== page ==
By demonstrating these values on an everyday basis, Headrick said he strives to form connections and a community for those he interacts with.

With the recent development of a new program, the Civic Leadership Academy, Headrick said he aims to create industry leaders and instill the importance of civic leadership within the twelve students selected to be in the program.

“People are looking for community because it’s not really been something that maybe they’ve had access to over the past few years,” Headrick said. 

By creating the Civic Leadership Academy, Headrick said he has created a community for students to grow and learn in. 

The values graphics can be seen throughout the halls of the Agricultural Education & Communications building. This graphic puts a brand on what the department strives to accomplish each day.

“The Civic Leadership Academy to me is probably one of the better ways that I’ve been able to give back to others,” Headrick said.

Although the group is small, Headrick knows the ripple effect they will have on their communities will be substantial. 

By having members as willing and involved as Headrick, the department demonstrates that students are valued and cared for. Not only do the faculty go out of their way to invest in student success, but they also invest in each other.

Create a Collaborative Culture

Creating a collaborative culture is something the faculty in the department go out of their way to exemplify, said Erica Irlbeck, Ed.D., professor in agricultural communications. She said Burris, the department chair, creates an atmosphere where faculty are constantly able to seek collaboration along with being encouraged to be transparent with students and each other.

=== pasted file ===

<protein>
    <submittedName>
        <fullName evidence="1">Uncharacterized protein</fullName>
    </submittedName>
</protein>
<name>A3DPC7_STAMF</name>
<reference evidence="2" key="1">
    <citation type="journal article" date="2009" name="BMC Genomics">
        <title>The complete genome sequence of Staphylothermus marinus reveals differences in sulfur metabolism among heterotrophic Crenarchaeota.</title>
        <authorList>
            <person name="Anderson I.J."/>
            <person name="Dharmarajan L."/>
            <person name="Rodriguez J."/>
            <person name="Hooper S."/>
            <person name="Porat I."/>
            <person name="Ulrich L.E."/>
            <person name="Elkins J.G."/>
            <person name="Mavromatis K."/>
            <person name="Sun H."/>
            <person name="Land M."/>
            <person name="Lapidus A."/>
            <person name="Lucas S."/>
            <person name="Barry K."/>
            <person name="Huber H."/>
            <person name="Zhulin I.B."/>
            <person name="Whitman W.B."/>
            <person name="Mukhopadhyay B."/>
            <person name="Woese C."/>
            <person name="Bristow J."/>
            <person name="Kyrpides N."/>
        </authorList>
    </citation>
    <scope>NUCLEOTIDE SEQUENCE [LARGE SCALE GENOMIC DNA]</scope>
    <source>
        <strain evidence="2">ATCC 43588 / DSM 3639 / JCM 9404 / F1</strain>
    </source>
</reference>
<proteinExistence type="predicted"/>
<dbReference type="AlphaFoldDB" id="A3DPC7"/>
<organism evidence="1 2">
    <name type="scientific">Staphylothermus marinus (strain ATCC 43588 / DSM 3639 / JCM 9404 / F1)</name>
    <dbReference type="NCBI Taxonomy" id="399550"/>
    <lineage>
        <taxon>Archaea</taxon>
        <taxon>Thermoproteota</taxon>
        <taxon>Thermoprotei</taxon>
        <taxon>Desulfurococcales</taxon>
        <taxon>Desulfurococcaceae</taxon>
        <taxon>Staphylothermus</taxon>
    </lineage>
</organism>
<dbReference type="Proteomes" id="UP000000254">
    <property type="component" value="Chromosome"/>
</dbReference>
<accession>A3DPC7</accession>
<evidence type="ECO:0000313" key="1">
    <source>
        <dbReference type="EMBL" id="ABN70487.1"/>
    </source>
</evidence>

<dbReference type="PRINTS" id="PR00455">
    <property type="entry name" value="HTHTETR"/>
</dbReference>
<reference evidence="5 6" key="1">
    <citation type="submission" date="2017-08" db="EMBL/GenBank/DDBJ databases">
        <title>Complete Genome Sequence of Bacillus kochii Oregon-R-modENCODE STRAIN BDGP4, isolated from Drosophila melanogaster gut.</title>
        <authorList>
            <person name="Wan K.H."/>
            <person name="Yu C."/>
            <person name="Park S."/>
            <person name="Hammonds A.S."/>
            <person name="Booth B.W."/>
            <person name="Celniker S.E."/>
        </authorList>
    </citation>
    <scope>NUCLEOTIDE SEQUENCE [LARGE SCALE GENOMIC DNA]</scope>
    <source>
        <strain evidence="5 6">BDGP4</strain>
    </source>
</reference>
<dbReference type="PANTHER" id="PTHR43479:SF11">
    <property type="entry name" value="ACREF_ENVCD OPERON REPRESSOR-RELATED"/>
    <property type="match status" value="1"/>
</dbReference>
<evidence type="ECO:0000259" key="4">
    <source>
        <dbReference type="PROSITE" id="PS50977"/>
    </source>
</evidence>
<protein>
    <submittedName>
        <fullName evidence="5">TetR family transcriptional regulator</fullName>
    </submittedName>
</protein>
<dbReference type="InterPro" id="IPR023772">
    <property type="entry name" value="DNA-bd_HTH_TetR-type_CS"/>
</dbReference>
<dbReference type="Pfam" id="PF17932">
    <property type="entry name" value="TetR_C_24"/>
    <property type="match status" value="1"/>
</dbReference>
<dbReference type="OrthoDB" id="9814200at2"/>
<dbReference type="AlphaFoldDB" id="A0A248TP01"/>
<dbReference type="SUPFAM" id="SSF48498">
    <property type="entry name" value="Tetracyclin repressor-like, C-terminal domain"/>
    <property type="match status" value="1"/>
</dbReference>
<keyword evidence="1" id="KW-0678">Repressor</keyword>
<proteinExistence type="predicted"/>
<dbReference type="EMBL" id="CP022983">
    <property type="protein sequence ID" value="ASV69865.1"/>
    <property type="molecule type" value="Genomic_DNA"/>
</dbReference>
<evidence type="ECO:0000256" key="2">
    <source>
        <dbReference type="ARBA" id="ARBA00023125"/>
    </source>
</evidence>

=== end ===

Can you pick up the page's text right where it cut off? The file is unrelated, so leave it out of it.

Irlbeck had the opportunity to experience this culture first-hand. With the passion to write an educational textbook, permission was granted for Irlbeck to take a faculty development leave and take the semester off in fall 2021. From advising sessions to teaching classes, Irlbeck’s colleagues were ready to take on her responsibilities and made her return to campus an easy transition.

“A lot of people took a lot of the heat off of me,” Irlbeck said.

This experience was able to demonstrate the culture of the department from a different perspective and shows the value of the collaborative culture the faculty has developed.

“Everyone here is willing to work hard and go beyond so someone else can get an award, so someone else can achieve a goal, so someone else can have an accomplishment,” Burris said. 

Implementing the department values is something that changed the department for the better. Burris said it was able to give a name to the strengths of the department, shed light to what is important to the faculty and provide a visual representation of what the department strives to instill within its students. The three department values, Go Beyond, Invest in People and Create a Collaborate Culture add another piece of identity to the department and Davis College as a whole. 

“We don’t settle for the minimum,” Burris said, “and I think our values show that.”